What’s an AdWords advertiser to do? Your pay-per-click (PPC) advertising is profitable, but then you find out that 35% of the clicks you paid for were fraudulent. Does your PPC advertising campaign still make good business sense?

That’s the conundrum that Radiator.com confronted, according to the Washington Post:

After analyzing where and when each click came from, auditing firm ClickFacts Inc. estimated that 35 percent of the referrals that Radiator paid Google for stemmed from bogus traffic. Likewise, 17 percent of the leads that came from Yahoo search results were illegitimate.

“They are reporting some very high fraud rates to us,” said John Thys, director of Internet marketing for 1-800-Radiator, the Benicia, Calif., distributor that owns Radiator.com. Thys said his firm will present the report to Google and Yahoo next week and request a refund for the invalid clicks.

And that’s just an estimate!

I got reamed the other day by the search advertising community for suggesting that click fraud might make advertisers lose faith in search advertising. My big mistake was not differentiating “search” ads from “affiliate” ads, i.e. the Google AdWord ads that appear on Google’s search result pages vs. the ads that appear on websites that participate in the AdSense program.

All evidence points to the latter as the real problem (from the Post article):

Analysts say affiliate spam is more common and really took off after Google launched its AdSense network, which distributes paid links to thousands of non-search sites. They get a share of Google’s ad revenue based on clicks, giving unscrupulous publishers an incentive to inflate their clicks.

Yahoo started a similar ad network last summer but limits participation to invited sites to maintain quality and reduce the risk of ad spam, Paez said.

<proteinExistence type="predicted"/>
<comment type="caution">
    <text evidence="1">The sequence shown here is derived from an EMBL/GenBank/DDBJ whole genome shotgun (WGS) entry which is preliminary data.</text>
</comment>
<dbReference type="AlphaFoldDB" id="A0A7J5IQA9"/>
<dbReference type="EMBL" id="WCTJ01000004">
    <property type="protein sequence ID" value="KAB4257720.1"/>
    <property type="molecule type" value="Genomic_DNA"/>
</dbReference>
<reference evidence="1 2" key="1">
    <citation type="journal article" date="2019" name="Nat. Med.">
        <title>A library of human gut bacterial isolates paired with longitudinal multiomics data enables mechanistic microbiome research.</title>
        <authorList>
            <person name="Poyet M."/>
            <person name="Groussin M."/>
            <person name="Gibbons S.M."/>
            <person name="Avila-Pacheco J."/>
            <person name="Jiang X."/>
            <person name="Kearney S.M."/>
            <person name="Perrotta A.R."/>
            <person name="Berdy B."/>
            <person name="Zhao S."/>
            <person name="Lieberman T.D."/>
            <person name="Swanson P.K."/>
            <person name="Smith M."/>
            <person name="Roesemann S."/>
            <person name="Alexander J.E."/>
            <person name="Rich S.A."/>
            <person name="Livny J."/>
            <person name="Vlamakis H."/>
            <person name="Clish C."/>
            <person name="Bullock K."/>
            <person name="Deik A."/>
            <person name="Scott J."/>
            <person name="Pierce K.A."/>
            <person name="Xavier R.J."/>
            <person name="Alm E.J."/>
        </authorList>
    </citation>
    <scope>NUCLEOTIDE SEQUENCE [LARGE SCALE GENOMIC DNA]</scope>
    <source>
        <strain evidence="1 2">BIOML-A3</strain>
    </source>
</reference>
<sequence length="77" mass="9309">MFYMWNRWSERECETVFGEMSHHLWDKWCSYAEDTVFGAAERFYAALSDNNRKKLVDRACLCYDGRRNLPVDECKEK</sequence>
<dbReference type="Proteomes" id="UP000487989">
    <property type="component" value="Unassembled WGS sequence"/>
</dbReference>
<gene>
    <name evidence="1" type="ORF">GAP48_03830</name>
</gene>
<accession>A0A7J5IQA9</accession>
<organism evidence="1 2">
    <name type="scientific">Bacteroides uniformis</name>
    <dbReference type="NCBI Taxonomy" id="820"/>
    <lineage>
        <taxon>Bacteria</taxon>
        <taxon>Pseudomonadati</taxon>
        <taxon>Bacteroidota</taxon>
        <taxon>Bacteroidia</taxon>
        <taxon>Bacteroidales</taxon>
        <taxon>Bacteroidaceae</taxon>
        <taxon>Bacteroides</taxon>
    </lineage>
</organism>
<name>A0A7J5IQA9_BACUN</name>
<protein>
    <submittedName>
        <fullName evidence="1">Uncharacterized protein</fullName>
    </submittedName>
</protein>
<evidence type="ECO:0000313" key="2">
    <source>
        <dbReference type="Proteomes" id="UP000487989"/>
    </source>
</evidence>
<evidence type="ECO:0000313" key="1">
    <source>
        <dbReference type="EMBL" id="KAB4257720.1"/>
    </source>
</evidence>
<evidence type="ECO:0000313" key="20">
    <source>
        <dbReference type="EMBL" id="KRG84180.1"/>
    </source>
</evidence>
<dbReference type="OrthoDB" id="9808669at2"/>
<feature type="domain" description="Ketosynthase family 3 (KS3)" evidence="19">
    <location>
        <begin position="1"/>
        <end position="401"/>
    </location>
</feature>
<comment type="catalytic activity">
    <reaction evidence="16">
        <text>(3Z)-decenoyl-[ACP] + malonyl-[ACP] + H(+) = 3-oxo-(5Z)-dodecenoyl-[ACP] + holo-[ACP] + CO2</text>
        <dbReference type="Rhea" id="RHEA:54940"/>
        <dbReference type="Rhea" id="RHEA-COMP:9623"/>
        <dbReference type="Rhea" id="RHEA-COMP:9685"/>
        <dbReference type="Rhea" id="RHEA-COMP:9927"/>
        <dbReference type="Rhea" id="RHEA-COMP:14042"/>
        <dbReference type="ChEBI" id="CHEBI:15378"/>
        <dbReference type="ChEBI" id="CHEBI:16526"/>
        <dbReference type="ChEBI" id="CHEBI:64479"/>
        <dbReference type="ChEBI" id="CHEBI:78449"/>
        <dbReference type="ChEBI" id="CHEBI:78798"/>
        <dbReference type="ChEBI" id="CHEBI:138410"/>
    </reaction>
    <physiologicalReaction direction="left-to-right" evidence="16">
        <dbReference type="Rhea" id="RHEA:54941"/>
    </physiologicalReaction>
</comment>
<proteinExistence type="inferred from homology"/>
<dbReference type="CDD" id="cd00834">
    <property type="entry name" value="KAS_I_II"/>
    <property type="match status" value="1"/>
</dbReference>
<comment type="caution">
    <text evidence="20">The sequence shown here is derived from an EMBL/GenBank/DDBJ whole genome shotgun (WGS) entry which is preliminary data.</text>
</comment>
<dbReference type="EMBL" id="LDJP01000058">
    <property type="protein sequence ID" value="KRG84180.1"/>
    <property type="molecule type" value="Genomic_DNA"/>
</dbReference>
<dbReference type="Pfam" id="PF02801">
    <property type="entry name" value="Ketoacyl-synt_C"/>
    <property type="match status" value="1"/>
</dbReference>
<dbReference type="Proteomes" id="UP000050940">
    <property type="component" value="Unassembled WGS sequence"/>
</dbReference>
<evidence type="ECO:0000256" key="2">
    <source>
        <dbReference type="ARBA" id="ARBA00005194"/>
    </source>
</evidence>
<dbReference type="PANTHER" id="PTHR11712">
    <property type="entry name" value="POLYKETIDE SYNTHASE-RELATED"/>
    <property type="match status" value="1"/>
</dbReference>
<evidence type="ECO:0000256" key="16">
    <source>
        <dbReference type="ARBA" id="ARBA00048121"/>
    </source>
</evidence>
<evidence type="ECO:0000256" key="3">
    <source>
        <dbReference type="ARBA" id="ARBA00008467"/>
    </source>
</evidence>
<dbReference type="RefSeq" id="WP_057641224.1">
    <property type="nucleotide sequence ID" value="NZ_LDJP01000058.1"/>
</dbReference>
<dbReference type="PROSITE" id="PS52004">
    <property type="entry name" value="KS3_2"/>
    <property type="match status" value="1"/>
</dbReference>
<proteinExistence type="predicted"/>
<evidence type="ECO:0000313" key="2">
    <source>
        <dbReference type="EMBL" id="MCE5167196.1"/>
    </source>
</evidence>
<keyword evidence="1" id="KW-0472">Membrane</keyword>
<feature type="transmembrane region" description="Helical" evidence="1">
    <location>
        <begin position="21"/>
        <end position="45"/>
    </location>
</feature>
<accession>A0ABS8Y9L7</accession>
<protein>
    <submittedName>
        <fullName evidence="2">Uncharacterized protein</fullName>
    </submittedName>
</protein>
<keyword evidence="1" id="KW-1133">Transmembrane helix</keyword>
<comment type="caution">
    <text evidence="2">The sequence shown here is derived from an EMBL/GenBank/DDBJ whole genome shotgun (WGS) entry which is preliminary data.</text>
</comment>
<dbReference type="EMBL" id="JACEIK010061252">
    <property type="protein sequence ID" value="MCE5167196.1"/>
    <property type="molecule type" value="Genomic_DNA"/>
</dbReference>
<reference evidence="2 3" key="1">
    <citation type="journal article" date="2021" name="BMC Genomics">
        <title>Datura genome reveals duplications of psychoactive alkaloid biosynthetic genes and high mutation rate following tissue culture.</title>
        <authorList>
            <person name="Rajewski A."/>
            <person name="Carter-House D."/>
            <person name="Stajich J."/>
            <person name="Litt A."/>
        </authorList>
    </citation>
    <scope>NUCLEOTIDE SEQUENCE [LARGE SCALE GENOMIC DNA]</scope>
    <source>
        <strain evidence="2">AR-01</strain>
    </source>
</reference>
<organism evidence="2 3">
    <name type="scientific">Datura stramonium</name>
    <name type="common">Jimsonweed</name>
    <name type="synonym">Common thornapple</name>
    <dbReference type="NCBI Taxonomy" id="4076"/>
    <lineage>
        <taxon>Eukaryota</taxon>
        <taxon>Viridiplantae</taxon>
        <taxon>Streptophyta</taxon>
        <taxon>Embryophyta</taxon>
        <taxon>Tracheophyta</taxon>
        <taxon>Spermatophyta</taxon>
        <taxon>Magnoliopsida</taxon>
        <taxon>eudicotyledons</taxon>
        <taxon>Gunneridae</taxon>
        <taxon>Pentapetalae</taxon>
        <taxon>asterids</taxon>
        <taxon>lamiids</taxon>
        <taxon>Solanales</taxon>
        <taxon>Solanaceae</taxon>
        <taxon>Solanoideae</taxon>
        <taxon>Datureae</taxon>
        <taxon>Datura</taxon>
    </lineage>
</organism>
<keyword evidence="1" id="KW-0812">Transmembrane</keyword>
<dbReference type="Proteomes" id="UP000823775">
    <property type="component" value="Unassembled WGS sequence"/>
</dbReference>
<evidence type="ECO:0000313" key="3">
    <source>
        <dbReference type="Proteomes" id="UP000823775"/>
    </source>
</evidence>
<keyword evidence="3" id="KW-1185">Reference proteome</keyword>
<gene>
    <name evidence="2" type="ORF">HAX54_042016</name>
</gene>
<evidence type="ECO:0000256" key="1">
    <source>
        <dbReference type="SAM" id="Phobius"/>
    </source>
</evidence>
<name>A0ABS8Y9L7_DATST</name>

Over the past 18 months, cottage industries have popped up on both sides of this click-and-mouse game.

For $29 or so, anyone can buy fake traffic generator software such as Smart HitBot, Fake Hits Genie and Fakezilla, programs that can send bogus traffic to any Web page or ad.

So the critique should really be aimed at PPC ad networks.

This is from a comment by Danny Sullivan on my previous post:

It’s ROI driven. People are spending what they can afford to spend because they see the direct return on it.

Yeah, well, that assumes a significant portion of your cost wasn’t driven by fraud.

The real question is whether advertisers who are profiting from PPC advertising by their own calculations will continue to dump money into PPC ads knowing that 1/3 or more of that money might be going to thieves. (The ignorance of unaccountable traditional advertising almost starts to look blissful.)

The most obvious risk is that Google AdWords advertisers (to use Google as the touchstone example) will start pulling dollars from the Google Network and just run their keyword campaigns through Google search.

But the big risk is that advertisers start to focus more on the click fraud math than the ROI math (not that you can really separate the two).

This gives a whole new spin to the old Wanamaker adage, “Half the money I spend on advertising is wasted; the trouble is, I don’t know which half.”

What if you suddenly found out PRECISELY how much of your advertising is wasted, AND you found out that it’s wasted due not to inefficiency but FRAUD?

As I said before, when you live by the ROI sword, you can die by the ROI sword.